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Sunday, February 15, 2009

Time to ditch the phrase "over the top"

One of the big themes of this year's MWC appears to be the justification of LTE deployment business cases. The received (but largely whispered) wisdom seems to be that plain-vanilla "pipes" for normal mobile broadband just won't cut it. You might as well just stick with HSPA and sweat the assets. The CTO of an operator might like LTE's architecture, spectrum flexibility and overall performance - but I can imagine some interesting discussions when CFOs ask "So, what new stuff does it do? How much extra money can we make - or save - and in what timeframes?"

One answer is around operator-managed end-to-end device + service combinations, perhaps for in-car or healthcare sectors. That seems a reasonable target, although I definitely have my doubts about locked or "walled-garden service" laptops.

But I'm also hearing from various large vendors that LTE should enable new revenue streams from exposing QoS or other network assets to web-based businesses or software providers. Fair enough, that's very aligned with Telco 2.0, two-sided business model philosophies.

But there seems to be little emphasis on actually convincing those upstream providers that they really need these extra capabilities - or that the incumbents can be trusted. Given the issues around DPI and Net Neutrality, it would hardly be surprising if many of the Internet application providers viewed these "offers"with wariness. Perhaps they would be better off just lobbying for ever-bigger pipes?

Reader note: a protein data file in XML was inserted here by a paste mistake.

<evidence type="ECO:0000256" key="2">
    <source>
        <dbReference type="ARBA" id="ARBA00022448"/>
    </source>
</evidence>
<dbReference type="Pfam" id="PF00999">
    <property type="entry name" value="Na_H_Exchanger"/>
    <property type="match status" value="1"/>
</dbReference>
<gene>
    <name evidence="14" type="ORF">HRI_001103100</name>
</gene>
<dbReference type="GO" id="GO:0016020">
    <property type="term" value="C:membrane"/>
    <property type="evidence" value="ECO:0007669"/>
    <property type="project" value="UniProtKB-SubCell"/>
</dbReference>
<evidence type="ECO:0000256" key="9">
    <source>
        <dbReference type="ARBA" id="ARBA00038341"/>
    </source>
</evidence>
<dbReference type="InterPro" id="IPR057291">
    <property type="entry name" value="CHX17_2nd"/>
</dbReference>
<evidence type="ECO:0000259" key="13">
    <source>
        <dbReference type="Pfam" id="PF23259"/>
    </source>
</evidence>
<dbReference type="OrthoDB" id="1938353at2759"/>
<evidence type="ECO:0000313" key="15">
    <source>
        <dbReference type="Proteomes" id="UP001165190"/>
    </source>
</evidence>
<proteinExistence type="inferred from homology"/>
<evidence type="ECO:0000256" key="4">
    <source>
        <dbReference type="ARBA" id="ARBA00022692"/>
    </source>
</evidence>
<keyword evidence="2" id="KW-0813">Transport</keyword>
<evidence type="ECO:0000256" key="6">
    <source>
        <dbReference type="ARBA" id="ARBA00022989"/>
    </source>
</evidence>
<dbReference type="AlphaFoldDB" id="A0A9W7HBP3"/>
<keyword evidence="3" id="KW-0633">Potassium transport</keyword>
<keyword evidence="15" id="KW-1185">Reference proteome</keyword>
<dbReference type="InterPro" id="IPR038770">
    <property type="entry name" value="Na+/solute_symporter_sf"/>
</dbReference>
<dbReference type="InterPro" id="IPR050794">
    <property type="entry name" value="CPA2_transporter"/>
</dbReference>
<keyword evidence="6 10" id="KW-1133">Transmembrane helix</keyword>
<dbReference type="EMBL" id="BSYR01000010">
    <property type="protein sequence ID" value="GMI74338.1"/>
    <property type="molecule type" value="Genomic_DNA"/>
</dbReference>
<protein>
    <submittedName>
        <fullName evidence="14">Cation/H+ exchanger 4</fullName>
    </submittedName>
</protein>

One particular aspect stands out. I've never heard anyone from Google, Facebook, Skype or an enterprise PBX vendor refer to themselves as an "over the top" provider. It's a phrase only used by incumbent operators or major vendors - and usually in a disparaging tone. I get the distinct impression that it's usually used as a more polite alternative to "parasite", on the orders of the speaker's PR team.

I think "over the top" exemplifies the arrogance of the telecom establishment. Most operators wouldn't like their networks and services to be dismissed with hand-waving terms like "plumbing", "legacy" or "dinosaur".

Given that the telecom industry wants to convince these companies to spend money on enhancing "quality of experience", perhaps buying QoS-managed pipes, or advert insertion, or identity management services - shouldn't the industry start being a bit more polite towards their target customer base?

The computing industry refers to third-party applications by the neutral term "ISV" (independent software vendor). Perhaps an equivalent term like "IAP" (independent application provider) would be more appropriate in discussions like these?

There also needs to be an acknowledgement of symmetry. For every capability exposed by an operator and consumed by an Internet player (eg location or messaging or QoS guarantees), there is likely to be a reciprocal relationship in the opposite direction. Why shouldn't an operator use Amazon's data centres for hosted storage - or even use Skype or Facebook as identity and contacts management providers?

If the mobile industry (and also fixed broadband providers) continue to sneer down their noses at Google et al, they should expect to see a even more strenuous efforts by those players to force operators into being plumbers.

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